|B||The quiz was completed, showed good knowledge of factual information and/or comprehension of texts and their relation to historical context. The quiz showed good ability to write about the material in correct English spelling and grammar.|
|C||The quiz was quiz completed and showed some knowledge of factual information and some comprehension of texts and their relation to historical context. The quiz contained significant problems in the use of correct English spelling and grammar.|
|D||The quiz was quiz completed and showed little knowledge of factual information or comprehension of texts and their relation to historical context. The quiz contained significant problems in the use of correct English spelling and grammar.|
|F||The quiz was not completed at the scheduled time.|
Plus and minus grades will be awarded where some criteria are satisfied, but not others.
There will be 2 exams, a midterm and a final exam, each worth 25% of your final grade. Exams are graded according to the same criteria as quizzes.
By enrolling in this course you agree to be bound for the purposes of this class by the policies below, which serve as a formal legal agreement. You may reject these policies by dropping the class within the time allotted by the University.
Grades are A, B, C, D, or F and can receive a plus or minus. To receive a grade other than a WU, you must have completed more than half the coursework (no exceptions).
Since students in English courses are expected by society at large to be acquiring writing skills, I privilege grammar, spelling, and editing in my grading. Work containing distracting numbers of typos, spelling mistakes, or grammatical errors will be graded primarily on these criteria on a sliding scale which may supersede the percentages given in the Coursework and Grading section above. That is, the more distracting these factors are, the more they are worth (up to 100% of your grade). A rough guide to what is distracting is any sign that might give an employer pause when evaluating a job application.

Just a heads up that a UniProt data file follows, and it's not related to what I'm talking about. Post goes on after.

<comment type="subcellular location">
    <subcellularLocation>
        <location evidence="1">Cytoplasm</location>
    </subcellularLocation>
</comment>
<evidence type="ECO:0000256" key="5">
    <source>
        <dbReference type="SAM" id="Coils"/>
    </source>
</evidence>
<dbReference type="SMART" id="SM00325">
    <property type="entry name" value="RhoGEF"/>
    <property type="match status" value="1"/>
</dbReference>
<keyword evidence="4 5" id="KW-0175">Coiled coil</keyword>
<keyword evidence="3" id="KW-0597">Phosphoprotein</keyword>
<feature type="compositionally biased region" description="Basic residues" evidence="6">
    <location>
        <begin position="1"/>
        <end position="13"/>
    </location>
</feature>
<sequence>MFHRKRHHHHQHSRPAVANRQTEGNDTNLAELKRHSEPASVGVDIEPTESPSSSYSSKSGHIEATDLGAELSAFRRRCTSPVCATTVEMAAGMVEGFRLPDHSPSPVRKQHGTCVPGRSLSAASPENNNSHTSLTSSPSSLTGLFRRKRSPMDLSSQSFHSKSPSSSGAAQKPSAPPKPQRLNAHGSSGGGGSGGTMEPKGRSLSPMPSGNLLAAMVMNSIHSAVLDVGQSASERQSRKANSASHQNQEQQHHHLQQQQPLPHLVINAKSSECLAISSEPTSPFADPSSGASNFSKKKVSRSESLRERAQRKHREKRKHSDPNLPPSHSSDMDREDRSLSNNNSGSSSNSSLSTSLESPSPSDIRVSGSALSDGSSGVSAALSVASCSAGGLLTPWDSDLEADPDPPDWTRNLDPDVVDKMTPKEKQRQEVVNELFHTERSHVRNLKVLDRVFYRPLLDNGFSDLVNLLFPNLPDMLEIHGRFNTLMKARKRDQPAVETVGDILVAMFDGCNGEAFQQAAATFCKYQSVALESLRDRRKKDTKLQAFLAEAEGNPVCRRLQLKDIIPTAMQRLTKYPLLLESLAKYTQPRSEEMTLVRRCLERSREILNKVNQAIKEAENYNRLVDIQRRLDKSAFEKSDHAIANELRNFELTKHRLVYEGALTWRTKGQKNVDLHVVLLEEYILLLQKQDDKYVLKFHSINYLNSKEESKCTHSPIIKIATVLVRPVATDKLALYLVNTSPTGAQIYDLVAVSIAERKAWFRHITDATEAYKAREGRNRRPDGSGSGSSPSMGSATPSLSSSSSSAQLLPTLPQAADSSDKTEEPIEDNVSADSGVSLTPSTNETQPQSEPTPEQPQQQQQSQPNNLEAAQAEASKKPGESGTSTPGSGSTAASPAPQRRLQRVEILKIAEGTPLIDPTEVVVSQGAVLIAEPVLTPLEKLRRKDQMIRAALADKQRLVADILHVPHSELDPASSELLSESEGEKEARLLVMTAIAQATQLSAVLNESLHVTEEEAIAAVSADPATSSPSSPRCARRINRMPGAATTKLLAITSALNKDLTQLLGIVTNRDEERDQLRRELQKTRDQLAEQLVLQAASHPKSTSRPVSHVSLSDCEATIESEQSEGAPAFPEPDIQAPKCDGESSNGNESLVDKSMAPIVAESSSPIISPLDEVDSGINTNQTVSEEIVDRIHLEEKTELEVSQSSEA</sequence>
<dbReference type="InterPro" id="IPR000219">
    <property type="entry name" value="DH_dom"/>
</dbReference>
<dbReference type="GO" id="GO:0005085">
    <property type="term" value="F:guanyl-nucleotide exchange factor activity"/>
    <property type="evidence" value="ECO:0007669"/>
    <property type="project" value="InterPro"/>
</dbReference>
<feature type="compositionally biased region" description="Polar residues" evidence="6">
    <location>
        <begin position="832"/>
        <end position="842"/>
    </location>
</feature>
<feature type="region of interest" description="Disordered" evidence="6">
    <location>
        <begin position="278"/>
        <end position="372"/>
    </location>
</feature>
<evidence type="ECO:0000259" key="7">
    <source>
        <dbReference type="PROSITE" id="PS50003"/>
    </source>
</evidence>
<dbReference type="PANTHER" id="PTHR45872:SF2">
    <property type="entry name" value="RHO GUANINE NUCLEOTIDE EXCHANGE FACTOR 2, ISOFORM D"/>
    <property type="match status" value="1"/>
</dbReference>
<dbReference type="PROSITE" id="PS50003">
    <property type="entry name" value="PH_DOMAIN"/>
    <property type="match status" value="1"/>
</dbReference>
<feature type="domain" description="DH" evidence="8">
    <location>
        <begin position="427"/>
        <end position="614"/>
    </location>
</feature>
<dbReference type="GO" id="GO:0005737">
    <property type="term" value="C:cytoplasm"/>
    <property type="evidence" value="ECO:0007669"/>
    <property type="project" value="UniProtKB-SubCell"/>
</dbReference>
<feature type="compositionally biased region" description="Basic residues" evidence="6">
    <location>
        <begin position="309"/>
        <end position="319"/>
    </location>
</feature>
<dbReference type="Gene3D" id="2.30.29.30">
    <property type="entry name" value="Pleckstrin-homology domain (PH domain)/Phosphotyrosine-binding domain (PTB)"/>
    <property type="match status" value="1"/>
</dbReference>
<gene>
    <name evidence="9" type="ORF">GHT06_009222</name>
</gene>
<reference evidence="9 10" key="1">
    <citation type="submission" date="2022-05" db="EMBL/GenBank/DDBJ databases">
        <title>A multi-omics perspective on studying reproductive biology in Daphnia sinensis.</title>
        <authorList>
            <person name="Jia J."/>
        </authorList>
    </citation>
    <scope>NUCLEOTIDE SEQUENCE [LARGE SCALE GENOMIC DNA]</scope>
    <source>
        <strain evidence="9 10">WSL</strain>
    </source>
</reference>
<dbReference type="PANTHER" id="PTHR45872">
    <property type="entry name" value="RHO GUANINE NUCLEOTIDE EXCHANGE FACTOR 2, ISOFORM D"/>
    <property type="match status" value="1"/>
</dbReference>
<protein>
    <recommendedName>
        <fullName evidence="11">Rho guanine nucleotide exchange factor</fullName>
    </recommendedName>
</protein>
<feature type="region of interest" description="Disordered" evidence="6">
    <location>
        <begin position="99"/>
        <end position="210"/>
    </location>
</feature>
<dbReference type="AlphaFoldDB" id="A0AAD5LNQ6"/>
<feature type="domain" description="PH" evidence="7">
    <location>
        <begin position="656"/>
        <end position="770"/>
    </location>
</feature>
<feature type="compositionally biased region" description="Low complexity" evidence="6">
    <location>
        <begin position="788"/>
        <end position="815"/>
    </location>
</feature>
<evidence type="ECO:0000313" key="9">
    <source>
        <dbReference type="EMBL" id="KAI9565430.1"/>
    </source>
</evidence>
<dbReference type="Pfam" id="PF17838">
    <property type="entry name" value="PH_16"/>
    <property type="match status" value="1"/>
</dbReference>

I will only administer tests once and am not required to provide you with the opportunity to take make-up tests if you miss them at the assigned time. I will only administer make-up tests if 1) you have a legitimate excuse recognised by the university, 2) I am able to do so without adversely impacting other students either by taking time from my other duties or by creating conditions that would give you in an unfair advantage for the purposes of grading.
Although I may award extra credit for some non-required activities (such as attendance at guest lectures), I regret that I am unable to grade assignments beyond those required for class in order to award extra credit.
Preparation and Participation
Enrolling in this class requires a commitment to participate in a community of learners in which you agree to contribute to and not to detract from the learning environment. In order to receive full credit for participation, you must do the readings in advance, bring assigned textbooks to each class, be prepared to discuss the materials, and complete all assignments. You must also arrive to class on time and remain in the class room for the duration of the class period. For disruptive behaviour, I reserve the right to increase the proportion of your final grade allotted to participation, as I feel appropriate. There is no automatic credit for attendance, and frequent absences will be noted and may be reflected in your final grade.
Inappropriate Use of Technology in Class